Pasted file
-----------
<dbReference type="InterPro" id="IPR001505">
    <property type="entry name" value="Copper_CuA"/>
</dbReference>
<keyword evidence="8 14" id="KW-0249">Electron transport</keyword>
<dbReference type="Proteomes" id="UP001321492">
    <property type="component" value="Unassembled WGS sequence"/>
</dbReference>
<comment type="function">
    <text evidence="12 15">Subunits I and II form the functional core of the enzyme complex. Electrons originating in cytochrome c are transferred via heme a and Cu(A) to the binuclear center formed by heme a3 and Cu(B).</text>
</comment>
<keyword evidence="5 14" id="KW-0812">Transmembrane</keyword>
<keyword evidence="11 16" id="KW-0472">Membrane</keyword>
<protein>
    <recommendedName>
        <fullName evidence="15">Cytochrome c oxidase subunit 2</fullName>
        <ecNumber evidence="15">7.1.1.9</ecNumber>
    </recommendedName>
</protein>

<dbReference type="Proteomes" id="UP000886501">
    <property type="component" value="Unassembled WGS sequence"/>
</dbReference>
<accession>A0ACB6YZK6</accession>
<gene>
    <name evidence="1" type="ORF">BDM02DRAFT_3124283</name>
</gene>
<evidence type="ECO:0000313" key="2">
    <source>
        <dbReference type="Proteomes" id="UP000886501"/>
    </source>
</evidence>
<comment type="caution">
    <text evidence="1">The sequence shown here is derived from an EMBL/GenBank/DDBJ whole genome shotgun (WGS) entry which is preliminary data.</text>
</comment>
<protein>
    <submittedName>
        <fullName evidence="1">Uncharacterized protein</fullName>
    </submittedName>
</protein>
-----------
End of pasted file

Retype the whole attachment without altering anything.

<dbReference type="InterPro" id="IPR001505">
    <property type="entry name" value="Copper_CuA"/>
</dbReference>
<keyword evidence="8 14" id="KW-0249">Electron transport</keyword>
<dbReference type="Proteomes" id="UP001321492">
    <property type="component" value="Unassembled WGS sequence"/>
</dbReference>
<comment type="function">
    <text evidence="12 15">Subunits I and II form the functional core of the enzyme complex. Electrons originating in cytochrome c are transferred via heme a and Cu(A) to the binuclear center formed by heme a3 and Cu(B).</text>
</comment>
<keyword evidence="5 14" id="KW-0812">Transmembrane</keyword>
<keyword evidence="11 16" id="KW-0472">Membrane</keyword>
<protein>
    <recommendedName>
        <fullName evidence="15">Cytochrome c oxidase subunit 2</fullName>
        <ecNumber evidence="15">7.1.1.9</ecNumber>
    </recommendedName>
</protein>

<dbReference type="Proteomes" id="UP000886501">
    <property type="component" value="Unassembled WGS sequence"/>
</dbReference>
<accession>A0ACB6YZK6</accession>
<gene>
    <name evidence="1" type="ORF">BDM02DRAFT_3124283</name>
</gene>
<evidence type="ECO:0000313" key="2">
    <source>
        <dbReference type="Proteomes" id="UP000886501"/>
    </source>
</evidence>
<comment type="caution">
    <text evidence="1">The sequence shown here is derived from an EMBL/GenBank/DDBJ whole genome shotgun (WGS) entry which is preliminary data.</text>
</comment>
<protein>
    <submittedName>
        <fullName evidence="1">Uncharacterized protein</fullName>
    </submittedName>
</protein>